A voice that is easy to listen to makes a talk so much more enjoyable, but it may not be obvious how to achieve that.
Surely we just speak the way we speak? Not so — there are simple techniques that can help enhance how you speak and increase your impact.
If your voice is not good, it can lead to a host of problems as a speaker. Being asked to repeat or speak up can be embarrassing. A weak voice can adversely affect your credibility, while a good strong voice can boost it.
So here are six ways to increase the impact of what you are saying.
Projecting your voice
Give it enough volume to suit the room size. Project your voice to the back of the room and you will soon gauge what is right. You need to be just loud enough that the audience are comfortably hearing you.
It is easy to become lazy and run one word into the next. Do not rush your words. In a quickly spoken phrase, people can often miss parts of what you have said.
Lack of clarity often is caused by failing to sound the beginning and endings of words properly, for example, saying “next Tuesday” as “nexchoosdy”. If you now say “next Tuesday” but really make sure you sound the “t” of “next” and the “t” of Tuesday, you can feel your tongue on the roof of your mouth. You will create a slight gap between the words and they will be clearer. Pronounce beginnings and endings of words for greater clarity.
Let your voice rise and fall
We have all heard how boring a monotone voice can be. Vary the intonation by letting your voice rise and fall. When you speak with passion, the intonation will start to vary naturally.
Emphasising key words
Emphasis on a word makes your meaning clearer. Changing emphasis will change the meaning. Take, for example, the sentence: “It is vital that we support Derek on this very important project.” If you emphasise the word “vital,” it will have a certain effect, while if you stress the phrase “very important project,” it will have another. When making presentations, go through your notes and highlight words and phrases to emphasise.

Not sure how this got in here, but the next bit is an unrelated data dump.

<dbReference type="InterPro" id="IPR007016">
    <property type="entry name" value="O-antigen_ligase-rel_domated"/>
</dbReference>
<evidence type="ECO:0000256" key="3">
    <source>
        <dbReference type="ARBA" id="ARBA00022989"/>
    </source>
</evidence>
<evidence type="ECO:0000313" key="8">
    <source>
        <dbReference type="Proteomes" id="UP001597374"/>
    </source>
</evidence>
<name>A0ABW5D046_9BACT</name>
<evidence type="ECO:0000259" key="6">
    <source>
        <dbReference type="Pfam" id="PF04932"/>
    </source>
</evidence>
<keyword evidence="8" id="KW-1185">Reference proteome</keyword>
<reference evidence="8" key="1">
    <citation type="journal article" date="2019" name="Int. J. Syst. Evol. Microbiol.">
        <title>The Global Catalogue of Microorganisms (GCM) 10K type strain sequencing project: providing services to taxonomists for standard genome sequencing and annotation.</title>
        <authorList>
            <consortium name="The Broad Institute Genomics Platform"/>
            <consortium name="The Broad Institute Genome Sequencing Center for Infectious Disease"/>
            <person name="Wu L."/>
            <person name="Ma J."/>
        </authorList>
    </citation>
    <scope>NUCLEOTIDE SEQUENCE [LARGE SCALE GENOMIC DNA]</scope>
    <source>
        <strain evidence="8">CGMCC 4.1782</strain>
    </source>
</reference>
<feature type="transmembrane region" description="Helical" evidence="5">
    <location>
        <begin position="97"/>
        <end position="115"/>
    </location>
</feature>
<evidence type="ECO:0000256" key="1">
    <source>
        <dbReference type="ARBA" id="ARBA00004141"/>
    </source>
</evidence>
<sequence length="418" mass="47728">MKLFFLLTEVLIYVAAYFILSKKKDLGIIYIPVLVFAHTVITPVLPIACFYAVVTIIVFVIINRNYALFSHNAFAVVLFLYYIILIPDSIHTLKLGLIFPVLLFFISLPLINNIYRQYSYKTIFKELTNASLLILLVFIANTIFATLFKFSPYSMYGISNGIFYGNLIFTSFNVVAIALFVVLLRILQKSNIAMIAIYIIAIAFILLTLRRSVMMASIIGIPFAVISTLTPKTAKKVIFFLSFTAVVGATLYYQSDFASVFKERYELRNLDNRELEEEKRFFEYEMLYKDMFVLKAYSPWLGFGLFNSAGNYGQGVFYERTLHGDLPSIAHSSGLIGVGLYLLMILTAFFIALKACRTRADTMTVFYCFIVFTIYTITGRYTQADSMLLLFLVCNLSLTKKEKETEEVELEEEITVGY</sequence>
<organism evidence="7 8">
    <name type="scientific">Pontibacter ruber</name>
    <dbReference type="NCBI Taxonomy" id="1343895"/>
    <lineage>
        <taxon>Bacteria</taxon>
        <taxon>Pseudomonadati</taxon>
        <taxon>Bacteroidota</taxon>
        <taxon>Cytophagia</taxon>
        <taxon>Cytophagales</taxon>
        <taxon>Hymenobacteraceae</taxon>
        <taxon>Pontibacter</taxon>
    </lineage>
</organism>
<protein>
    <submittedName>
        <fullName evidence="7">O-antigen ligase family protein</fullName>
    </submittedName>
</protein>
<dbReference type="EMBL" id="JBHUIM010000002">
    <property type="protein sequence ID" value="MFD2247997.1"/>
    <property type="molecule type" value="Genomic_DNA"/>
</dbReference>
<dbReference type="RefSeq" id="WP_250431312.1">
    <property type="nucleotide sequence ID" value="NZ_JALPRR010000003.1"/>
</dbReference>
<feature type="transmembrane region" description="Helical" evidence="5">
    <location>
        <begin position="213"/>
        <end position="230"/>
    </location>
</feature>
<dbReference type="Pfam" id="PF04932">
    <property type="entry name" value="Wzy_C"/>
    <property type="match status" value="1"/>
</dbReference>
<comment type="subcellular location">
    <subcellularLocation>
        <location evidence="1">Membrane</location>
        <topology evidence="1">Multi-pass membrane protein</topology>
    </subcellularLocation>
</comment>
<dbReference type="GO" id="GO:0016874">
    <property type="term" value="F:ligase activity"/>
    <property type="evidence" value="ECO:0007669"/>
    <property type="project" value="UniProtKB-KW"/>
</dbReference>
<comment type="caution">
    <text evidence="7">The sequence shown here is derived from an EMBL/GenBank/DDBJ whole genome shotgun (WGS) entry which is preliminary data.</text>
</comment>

Avoid raising your voice at the end of sentences
This can diminish your authority. In fact, a high-pitched voice that also goes up at the end of a sentence can make the speaker sound nervous and even childish. Dropping the voice at the sentence’s end adds credibility. However, overdoing this can make you sound confrontational. Reserve it for serious points.
Shallow breaths will not help project your voice and can lead to nervousness. Instead, breathe all the way down to your stomach, which is known as diaphragm breathing. Feel how your stomach moves out as you breathe in. This keeps airways clear and increases resonance. Resonance is the deep and strong quality of a reverberating voice.
We may not all possess a naturally authoritative tone — but we can all work towards one.
Graham Shaw is author of The Speaker’s Coach: 60 secrets to make your talk, speech or presentation amazing.